16 renewable hydrogen projects backed by ARENA grants | RenewEconomy

16 renewable hydrogen projects backed by ARENA grants

ARENA offers $22.1m in funding to 16 different R&D projects working to fast-track establishment of national renewable hydrogen industry.


The push to fast-track Australia’s renewable hydrogen industry continues this week, with $22.1 million in ARENA grant funding extended to 16 different and national research and development projects.

The funding, announced on Thursday, has been offered to research teams from nine Australian universities and organisations including the ANU, Macquarie and Monash Universities, QUT, RMIT, The University of Melbourne, UNSW, the University of WA, and the CSIRO.

The funding, and the number of projects it will support, underscore the rapidly growing interest in renewable hydrogen, as a low-carbon fuel source, a potentially valuable export commodity, and as a form of energy storage.

It follows a series of major reports – including from the CSIRO, ARENA, and Australia’s chief scientist, Alan Finkel – highlighting the potential of clean hydrogen, as “versatile energy carrier and feedstock” as Australia moves to decarbonise its economy.

The CSIRO report, published just over two weeks ago, suggested clean hydrogen could be cost-competitive with existing industrial fuels like natural gas, and with emerging energy storage technologies like batteries, by 2025.

In a statement on Thursday, ARENA said the R&D projects targeted by the funding covered a diverse range of solutions, with at least one from each point in the supply chain: production, hydrogen carrier, and end use.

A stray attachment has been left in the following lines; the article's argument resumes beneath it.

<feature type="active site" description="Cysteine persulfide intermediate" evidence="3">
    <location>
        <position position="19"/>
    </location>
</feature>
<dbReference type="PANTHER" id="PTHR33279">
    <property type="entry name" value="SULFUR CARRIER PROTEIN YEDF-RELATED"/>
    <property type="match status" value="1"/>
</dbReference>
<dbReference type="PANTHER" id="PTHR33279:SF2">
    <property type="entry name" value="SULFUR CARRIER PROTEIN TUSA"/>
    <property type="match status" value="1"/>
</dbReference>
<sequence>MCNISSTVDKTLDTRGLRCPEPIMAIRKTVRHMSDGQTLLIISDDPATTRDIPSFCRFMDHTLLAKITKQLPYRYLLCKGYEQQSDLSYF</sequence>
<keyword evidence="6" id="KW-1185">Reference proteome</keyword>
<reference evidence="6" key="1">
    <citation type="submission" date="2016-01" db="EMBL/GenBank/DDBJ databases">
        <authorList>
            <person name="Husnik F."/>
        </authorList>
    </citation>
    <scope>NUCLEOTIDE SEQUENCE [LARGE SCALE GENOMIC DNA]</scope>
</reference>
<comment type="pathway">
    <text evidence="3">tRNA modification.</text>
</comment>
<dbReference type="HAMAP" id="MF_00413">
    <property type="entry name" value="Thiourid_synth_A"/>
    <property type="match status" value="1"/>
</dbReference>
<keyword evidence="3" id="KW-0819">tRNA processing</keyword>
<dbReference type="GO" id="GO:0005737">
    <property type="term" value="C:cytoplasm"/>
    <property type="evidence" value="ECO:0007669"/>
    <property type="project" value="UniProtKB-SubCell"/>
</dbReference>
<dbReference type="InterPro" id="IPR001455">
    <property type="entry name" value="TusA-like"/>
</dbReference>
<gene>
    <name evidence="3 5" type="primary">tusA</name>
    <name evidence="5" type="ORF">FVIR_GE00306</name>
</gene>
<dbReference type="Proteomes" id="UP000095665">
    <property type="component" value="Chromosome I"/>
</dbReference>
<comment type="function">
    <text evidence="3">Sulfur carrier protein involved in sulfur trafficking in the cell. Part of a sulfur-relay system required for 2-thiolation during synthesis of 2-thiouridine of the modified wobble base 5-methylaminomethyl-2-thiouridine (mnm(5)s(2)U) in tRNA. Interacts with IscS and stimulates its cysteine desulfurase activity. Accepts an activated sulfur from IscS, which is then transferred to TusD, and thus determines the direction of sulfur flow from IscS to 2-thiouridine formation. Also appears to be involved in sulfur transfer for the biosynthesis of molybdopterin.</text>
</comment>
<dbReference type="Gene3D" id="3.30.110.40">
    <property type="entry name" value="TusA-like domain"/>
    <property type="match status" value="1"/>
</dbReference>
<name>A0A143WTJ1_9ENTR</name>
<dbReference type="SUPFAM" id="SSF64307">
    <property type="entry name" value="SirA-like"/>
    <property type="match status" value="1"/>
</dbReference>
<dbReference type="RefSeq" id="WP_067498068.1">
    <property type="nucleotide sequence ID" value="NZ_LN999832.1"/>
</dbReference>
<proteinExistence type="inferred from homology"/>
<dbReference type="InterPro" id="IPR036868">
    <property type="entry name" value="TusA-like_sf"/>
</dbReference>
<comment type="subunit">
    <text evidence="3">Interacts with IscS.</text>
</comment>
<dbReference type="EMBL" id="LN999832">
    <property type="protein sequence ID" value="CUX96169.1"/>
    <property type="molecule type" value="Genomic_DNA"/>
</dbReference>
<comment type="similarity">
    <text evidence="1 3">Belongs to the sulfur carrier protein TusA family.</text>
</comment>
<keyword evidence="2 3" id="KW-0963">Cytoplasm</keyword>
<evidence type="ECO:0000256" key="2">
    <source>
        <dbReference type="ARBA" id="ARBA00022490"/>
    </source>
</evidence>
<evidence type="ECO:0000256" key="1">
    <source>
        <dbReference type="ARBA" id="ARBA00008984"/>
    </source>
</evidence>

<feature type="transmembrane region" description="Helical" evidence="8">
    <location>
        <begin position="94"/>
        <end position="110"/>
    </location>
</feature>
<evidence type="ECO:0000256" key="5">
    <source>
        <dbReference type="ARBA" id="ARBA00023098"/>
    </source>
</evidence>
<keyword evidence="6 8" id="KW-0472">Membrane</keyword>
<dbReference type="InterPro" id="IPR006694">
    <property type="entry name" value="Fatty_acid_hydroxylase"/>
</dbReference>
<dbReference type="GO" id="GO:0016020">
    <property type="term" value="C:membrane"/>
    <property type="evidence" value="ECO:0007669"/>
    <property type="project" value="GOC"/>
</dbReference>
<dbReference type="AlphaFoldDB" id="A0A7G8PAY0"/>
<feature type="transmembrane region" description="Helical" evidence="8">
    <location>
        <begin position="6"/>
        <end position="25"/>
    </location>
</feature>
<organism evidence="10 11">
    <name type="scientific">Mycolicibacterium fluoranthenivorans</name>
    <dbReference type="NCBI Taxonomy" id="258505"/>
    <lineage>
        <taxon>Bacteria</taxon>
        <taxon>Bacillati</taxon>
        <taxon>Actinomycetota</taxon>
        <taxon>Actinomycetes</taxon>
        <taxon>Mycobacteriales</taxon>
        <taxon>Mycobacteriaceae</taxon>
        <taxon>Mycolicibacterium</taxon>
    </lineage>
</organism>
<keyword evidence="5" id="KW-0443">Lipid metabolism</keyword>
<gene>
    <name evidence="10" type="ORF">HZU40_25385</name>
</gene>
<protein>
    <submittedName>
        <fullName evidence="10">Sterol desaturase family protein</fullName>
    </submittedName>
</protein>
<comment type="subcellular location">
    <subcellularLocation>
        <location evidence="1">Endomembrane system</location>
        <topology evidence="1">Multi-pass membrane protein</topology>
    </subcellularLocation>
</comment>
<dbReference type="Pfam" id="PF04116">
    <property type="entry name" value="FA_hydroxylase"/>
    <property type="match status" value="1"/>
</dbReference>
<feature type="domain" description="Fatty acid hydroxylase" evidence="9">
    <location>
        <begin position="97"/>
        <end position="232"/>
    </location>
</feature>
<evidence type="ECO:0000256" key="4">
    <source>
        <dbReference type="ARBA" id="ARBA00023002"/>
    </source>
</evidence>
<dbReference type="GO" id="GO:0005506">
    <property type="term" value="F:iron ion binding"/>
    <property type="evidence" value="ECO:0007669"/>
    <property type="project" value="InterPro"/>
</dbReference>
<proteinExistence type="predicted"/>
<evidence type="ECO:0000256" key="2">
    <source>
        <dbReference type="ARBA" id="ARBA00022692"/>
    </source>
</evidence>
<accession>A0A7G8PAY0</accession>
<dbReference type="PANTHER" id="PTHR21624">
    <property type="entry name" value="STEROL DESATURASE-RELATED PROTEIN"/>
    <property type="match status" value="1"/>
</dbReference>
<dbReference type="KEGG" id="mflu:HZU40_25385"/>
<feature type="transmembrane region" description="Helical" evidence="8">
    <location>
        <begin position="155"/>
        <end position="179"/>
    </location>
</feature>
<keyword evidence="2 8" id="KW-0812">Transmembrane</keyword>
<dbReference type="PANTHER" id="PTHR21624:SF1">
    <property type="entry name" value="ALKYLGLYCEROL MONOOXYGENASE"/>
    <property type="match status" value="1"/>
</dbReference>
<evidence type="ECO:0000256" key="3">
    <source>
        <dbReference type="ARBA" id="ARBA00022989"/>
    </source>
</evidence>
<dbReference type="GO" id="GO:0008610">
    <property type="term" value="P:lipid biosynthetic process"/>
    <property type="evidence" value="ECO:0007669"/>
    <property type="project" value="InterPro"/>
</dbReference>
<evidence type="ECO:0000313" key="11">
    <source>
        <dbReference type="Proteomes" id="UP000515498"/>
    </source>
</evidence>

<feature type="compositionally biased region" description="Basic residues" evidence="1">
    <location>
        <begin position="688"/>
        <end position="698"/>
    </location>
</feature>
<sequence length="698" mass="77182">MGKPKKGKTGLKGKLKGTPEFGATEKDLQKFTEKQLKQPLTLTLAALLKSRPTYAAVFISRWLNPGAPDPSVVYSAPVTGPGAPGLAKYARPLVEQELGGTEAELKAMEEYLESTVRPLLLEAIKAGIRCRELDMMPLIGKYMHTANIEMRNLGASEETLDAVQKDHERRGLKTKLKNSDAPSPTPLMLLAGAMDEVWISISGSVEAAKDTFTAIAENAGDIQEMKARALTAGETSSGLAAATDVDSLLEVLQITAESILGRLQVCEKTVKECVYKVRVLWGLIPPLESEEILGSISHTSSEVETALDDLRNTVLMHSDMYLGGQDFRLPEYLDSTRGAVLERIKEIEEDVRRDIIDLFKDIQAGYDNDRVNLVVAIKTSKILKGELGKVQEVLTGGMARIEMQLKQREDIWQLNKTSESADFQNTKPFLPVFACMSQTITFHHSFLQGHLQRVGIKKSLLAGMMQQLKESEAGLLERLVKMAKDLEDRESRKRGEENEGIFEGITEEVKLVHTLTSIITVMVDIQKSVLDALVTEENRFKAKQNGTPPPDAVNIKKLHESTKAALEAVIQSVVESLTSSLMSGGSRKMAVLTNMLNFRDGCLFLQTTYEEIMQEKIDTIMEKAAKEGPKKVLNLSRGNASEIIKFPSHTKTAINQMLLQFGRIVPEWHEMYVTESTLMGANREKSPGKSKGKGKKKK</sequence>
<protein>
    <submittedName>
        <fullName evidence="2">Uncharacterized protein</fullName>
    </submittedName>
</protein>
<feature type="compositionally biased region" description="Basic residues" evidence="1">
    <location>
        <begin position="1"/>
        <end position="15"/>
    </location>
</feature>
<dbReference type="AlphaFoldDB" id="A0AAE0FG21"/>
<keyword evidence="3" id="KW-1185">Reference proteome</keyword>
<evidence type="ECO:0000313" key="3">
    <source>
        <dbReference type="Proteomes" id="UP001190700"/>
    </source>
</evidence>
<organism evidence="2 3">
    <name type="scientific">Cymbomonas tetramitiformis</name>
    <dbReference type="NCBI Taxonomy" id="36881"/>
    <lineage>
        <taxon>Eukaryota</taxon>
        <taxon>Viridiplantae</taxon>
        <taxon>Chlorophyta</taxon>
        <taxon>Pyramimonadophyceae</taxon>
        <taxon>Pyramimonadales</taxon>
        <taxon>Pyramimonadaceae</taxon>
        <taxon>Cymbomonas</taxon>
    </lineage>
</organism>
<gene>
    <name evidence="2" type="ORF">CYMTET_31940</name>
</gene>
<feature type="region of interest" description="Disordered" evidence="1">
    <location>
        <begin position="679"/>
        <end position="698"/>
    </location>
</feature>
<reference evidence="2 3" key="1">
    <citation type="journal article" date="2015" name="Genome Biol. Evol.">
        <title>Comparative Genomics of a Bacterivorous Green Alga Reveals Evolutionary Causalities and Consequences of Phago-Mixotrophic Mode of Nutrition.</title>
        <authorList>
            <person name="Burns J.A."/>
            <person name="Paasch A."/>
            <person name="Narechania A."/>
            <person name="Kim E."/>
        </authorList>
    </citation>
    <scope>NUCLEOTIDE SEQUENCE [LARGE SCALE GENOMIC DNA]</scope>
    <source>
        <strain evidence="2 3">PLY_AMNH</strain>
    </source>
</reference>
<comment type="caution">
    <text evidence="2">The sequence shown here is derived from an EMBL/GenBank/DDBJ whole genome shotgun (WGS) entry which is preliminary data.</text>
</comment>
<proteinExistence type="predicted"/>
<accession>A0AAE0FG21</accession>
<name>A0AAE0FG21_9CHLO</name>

The projects include the development of a wide range of hydrogen-related technologies including concentrating solar thermal, electrolysis, biotechnology, carrier synthesis, thermochemical processes, fuel cell development and energy generation. (See the table below for the complete list.)

Among them is the CSIRO’s hydrogen to ammonia study, which – as we reported here – has been testing a breakthrough method to transport hydrogen safely.

As ARENA notes, hydrogen – or carriers like ammonia – are potentially ways for Australia to export its abundant resources of renewable energy.

“Exporting renewable energy, such as by the use of hydrogen, involves developing and integrating emerging technologies,” said ARENA’s new CEO, Darren Miller.

“This funding will help bolster the research efforts of Australian scientists to drive innovation for what could become the next big export industry.

“Hydrogen is poised to play a big role in the world’s low carbon economy. Already, Japan and South Korea have committed to becoming major import markets for renewable hydrogen but as yet there are no exporters.

“With its abundance of sun and wind, and experience as one of the world’s largest LNG exporters, Australia is ideally placed to become a global superpower in exporting renewable energy, and this work will help position us as leaders in this field,” Miller said.

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